Pharmacological Inhibition of ceramide production in mitochondria as treatment for Alzheimer's disease

Grants and Contracts Details


A metabolic shift favoring ceramide formation in the brain has been proposed to play an important role in amyloid-â (Aâ) formation and neuronal death in Alzheimer’s disease (AD). However, how neurotoxicity is mediated and whether pharmacological inhibition of ceramide generation represents a valid approach to modify AD pathology is still uncertain. The long-term goal of this research proposal is to dissect mitochondria dysfunction mediated by ceramide in AD and identify specific targets that protect mitochondria homeostasis. Recently, it was demonstrated that ceramide synthesis (CerS) in mitochondria is a key player in mitophagy and acid sphingomyelinase (A-SMase) mediates respiratory chain defects. Our central hypothesis is that ceramide mediates neurotoxicity by affecting mitochondrial function in neurons and that this process is prevented by inhibiting ceramide metabolism enzymes important for mitochondria homeostasis, such as CerS and A-SMase. The specific aims that test our hypothesis are: i) Identify ceramide species in mitochondria derived from AD mice models; ii) Examine whether extracellular trafficking of ceramide in micro-vesicles contributes to neurotoxic signaling propagation; iii) Determine whether CerS and/or A-SMase inhibition protects mitochondria from ceramide pore formation, lethal mitophagy, and respiratory chain defects; and iv) Delineate whether A-SMase and/or CerS inhibition corrects cognitive decline in an AD animal model. Transgenic mice models of familial AD (5xFAD) will be used to isolated mitochondria from brain tissue and to prepare neuronal and astrocyte primary culture to answer aim 1, 2 and 3. In aim 2 we will employ also neuroblastoma cells to study ceramide release in micro-vesicles. Primary outcomes of aim 1, 2 and 3 are ceramides species levels, measured by LC-MS/MS, and mitochondrial function, assayed through Seahorse approach. Next, the 5xFAD mice model will be challenged with daily administration of FTY720 to inhibit CerS and/or Imipramine to inhibit A-SMase for answering aim 4. Object recognition task will be administered during the last week of treatment to assess memory. At termination, brains will be collected for further biochemical analyses. We will measure Aâ pathology, global ceramide pathology in different brain regions, mitochondria function and neuronal loss. Upon conclusion, we will gain knowledge on the role of ceramide in AD pathophysiology and identify new therapeutic targets for the treatment of AD. The proposed research is innovative because it centers on the role of ceramide in AD pathophysiology, and findings may extend new therapeutics from AD to other neurodegenerative diseases where ceramide metabolism is known to play a role.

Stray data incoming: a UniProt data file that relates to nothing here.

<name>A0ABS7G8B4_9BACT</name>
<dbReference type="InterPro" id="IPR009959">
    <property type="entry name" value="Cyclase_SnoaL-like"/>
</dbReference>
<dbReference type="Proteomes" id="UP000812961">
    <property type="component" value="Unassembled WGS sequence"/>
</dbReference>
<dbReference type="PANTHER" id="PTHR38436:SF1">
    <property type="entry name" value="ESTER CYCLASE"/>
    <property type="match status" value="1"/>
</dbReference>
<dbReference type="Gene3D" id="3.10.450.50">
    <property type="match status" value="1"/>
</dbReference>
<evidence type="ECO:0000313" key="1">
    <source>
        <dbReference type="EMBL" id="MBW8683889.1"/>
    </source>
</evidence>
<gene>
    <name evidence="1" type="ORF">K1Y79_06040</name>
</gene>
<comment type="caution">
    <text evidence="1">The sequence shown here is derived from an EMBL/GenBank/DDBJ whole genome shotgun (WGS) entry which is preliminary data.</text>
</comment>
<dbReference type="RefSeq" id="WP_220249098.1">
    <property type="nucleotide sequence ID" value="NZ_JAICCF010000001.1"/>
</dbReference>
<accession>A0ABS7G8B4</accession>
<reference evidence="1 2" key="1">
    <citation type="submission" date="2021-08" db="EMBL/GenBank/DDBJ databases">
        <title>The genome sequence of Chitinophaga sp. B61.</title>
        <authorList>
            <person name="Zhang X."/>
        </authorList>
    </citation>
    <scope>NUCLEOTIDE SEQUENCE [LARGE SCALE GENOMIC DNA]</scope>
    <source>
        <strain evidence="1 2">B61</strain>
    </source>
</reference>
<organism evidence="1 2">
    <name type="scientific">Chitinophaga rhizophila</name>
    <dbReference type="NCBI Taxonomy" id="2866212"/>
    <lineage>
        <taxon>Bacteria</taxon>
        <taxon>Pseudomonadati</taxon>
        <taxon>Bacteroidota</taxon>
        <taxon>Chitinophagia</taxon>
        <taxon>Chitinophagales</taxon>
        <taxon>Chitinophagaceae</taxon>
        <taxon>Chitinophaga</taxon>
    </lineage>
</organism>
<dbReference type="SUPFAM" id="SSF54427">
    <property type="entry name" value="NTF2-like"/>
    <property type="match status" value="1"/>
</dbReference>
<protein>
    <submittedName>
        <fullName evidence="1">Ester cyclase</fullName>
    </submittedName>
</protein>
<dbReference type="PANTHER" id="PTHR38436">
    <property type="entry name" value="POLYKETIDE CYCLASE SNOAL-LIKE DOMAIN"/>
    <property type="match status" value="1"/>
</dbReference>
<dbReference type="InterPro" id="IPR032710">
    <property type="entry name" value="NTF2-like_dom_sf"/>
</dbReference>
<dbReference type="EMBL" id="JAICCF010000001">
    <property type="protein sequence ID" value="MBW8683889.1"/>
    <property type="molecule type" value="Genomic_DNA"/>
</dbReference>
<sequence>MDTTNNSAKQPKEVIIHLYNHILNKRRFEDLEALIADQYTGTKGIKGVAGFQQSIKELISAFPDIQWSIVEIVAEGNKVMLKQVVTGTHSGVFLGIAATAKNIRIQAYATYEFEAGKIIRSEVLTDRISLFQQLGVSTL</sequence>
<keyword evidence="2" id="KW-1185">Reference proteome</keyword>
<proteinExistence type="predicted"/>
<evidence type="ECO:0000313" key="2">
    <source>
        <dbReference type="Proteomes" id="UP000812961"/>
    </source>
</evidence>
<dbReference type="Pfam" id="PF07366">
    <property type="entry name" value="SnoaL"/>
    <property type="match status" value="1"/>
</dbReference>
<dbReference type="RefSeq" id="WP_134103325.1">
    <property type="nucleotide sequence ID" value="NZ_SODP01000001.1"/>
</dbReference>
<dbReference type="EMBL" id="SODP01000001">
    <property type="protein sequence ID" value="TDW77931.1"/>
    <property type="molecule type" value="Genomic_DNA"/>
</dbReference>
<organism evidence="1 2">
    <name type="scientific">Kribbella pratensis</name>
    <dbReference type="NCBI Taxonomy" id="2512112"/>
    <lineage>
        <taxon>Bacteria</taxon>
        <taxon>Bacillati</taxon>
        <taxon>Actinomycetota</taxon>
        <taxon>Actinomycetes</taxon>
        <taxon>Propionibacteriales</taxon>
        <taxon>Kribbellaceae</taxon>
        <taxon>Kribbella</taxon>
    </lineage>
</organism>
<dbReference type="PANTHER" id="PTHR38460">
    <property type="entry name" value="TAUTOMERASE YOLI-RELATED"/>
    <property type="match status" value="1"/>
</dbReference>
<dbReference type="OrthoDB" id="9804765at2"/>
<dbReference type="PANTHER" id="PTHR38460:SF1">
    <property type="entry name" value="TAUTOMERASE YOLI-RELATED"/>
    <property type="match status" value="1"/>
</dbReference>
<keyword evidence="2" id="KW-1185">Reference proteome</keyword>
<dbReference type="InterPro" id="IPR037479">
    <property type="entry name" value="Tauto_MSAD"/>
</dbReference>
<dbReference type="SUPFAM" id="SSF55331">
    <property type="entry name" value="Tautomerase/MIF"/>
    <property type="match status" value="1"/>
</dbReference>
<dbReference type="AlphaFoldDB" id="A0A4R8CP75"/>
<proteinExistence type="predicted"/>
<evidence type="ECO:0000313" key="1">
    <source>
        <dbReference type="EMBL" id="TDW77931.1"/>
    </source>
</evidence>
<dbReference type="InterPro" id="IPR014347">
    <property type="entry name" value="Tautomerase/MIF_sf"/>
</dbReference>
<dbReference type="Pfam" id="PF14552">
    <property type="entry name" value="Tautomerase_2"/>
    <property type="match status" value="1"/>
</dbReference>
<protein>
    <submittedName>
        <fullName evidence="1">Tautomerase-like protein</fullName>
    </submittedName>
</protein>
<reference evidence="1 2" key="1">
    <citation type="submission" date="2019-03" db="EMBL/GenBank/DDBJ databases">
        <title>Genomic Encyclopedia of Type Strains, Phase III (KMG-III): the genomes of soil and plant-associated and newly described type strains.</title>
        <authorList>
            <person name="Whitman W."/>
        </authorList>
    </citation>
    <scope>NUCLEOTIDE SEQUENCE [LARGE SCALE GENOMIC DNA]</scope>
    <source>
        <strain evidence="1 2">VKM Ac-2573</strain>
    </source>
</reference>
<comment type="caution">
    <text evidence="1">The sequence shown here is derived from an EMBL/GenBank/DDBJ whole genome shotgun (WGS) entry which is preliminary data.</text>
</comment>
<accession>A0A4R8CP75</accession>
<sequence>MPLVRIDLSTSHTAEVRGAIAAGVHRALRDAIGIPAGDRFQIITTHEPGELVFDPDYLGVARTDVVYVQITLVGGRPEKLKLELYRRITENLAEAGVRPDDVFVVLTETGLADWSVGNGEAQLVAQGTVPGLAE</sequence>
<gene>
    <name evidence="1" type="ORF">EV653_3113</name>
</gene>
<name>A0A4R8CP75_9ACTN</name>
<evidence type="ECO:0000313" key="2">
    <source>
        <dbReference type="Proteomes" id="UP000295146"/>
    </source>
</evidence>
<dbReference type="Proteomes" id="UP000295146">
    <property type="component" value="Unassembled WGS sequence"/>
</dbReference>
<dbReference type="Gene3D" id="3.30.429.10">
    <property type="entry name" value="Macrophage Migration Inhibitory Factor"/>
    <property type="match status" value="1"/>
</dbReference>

Effective start/end date9/1/201/31/23


  • BrightFocus Foundation: $200,000.00


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